But it wouldn't create a monument in San Juan County, and that is what's behind Jewell's high-profile journey through southeastern Utah. Indian tribes and environmentalists have coalesced around the idea of a national monument in the sacred lands surrounding the Bears Ears that would give Native Americans a unique management role to preserve both the heritage of their past and their traditions still practiced.
With Bishop and Rep. Jason Chaffetz unwilling to go there — in large part because their PLI process was driven by county commissioners in San Juan and elsewhere — the Indians have turned to President Obama to declare the monument under the Antiquities Act.
For their part, Bishop and Chaffetz made concessions since their draft PLI bill came out earlier this year. They added a large chunk to a conservation area around the Bears Ears, but they left vague what would be allowed in the area, including energy development. It grants an Indian role in management of part of the area, but not enough to satisfy the tribes. The Indian groups had earlier said they were stonewalled by the PLI process and walked away.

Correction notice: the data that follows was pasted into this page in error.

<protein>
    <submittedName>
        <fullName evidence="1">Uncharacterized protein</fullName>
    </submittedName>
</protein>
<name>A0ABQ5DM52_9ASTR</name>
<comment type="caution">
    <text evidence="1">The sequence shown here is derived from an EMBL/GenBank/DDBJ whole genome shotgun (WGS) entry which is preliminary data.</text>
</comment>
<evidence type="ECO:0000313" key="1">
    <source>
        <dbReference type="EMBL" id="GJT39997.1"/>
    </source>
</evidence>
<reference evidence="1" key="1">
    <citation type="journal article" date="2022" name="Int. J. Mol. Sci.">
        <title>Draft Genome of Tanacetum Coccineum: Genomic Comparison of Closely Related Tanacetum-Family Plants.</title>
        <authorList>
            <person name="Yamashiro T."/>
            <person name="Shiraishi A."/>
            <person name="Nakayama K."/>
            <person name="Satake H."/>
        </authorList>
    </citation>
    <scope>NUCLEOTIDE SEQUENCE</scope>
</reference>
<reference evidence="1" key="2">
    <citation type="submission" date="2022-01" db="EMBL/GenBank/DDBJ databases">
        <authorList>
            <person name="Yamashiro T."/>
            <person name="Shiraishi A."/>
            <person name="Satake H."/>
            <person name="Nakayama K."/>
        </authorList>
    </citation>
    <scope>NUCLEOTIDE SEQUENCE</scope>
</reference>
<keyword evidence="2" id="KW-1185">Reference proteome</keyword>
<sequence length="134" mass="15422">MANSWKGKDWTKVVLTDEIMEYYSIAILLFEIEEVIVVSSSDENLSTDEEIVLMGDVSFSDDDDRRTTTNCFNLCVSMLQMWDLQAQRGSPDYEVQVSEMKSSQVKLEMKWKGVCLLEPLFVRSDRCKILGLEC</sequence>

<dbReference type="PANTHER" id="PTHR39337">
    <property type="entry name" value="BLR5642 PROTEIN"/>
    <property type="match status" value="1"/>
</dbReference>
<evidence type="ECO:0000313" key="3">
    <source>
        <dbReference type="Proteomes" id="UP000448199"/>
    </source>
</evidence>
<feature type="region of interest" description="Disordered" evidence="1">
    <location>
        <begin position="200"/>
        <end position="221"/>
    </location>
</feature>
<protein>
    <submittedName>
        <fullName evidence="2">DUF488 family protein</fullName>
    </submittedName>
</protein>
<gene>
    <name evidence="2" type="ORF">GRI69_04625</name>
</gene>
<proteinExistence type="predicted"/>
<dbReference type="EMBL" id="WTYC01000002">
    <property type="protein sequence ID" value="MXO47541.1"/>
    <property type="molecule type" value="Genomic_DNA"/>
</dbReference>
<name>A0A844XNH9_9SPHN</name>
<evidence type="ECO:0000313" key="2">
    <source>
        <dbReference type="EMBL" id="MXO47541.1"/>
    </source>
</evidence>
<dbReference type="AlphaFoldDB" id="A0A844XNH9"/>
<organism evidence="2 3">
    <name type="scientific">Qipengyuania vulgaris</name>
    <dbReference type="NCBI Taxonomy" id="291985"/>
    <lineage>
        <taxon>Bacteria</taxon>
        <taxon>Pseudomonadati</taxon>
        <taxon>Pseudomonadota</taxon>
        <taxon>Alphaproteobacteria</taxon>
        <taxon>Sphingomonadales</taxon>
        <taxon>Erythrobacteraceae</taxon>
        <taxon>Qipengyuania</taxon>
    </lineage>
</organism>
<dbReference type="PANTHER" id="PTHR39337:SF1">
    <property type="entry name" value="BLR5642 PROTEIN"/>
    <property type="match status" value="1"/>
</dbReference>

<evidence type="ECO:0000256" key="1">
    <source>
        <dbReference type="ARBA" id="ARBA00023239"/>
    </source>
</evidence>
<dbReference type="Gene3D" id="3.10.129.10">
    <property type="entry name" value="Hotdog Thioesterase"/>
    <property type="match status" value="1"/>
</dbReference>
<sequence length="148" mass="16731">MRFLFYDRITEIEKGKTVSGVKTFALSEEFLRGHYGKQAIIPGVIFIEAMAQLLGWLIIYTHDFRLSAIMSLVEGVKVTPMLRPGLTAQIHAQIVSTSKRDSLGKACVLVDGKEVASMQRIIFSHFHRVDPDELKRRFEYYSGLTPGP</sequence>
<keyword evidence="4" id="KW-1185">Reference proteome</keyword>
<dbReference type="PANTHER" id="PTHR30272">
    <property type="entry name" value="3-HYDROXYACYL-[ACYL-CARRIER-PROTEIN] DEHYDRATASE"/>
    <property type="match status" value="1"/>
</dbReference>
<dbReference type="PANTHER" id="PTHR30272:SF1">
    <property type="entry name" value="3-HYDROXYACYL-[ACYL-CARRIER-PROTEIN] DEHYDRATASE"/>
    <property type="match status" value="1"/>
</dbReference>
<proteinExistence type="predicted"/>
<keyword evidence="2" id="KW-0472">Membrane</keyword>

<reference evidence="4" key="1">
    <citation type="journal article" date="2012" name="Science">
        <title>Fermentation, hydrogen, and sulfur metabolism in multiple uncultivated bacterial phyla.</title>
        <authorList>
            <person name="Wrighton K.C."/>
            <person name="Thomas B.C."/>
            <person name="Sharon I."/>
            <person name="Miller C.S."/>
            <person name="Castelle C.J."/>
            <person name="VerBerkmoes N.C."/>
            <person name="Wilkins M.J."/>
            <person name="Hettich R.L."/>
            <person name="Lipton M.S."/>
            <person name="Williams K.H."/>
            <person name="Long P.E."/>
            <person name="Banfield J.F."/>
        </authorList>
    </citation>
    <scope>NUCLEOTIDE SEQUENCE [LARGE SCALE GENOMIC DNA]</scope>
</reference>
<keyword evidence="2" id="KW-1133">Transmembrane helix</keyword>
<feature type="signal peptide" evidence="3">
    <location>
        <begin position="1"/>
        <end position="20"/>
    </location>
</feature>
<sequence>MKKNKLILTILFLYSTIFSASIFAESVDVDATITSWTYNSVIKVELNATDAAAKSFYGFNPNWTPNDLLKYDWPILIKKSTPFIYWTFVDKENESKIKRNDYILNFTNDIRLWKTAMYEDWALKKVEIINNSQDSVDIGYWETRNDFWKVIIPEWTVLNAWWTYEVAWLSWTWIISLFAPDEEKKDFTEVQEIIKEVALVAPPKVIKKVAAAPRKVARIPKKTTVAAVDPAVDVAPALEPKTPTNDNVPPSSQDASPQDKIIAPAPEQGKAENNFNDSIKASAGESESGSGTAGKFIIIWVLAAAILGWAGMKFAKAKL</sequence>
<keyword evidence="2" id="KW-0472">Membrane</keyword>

A key difference this time is removing a requirement that no current or future president could declare a monument in eastern Utah. That provision was considered sacrosanct by the congressmen when their draft came out. That has helped keep the White House talking, but the other changes haven't been enough to bring the tribes back.
Jewell was standing at the Dead Horse Point overlook Thursday when she turned to Fred Ferguson, Chaffetz' chief of staff, to comment about tribal representatives walking away from PLI talks. "They were probably frustrated by their last experience, Fred, so there's definitely some bridge building you're going to have to do."
The reality is that the PLI has problems that go beyond the Bears Ears. In too many places it bent toward the energy industry, and it would allow the counties to claim roads where there aren't any and shouldn't be. The PLI's county-driven process never accepted that it was about America's land, and so it never gave adequate voice to the tribes or to national environmental groups. That cost the congressmen years that could have gone into real talks.
Instead, we get a mad scramble at the end, and the Utahns in Congress look like they have been outplayed. A negotiated settlement would have been better, but a Bears Ears monument declaration looks like the only viable solution at this point.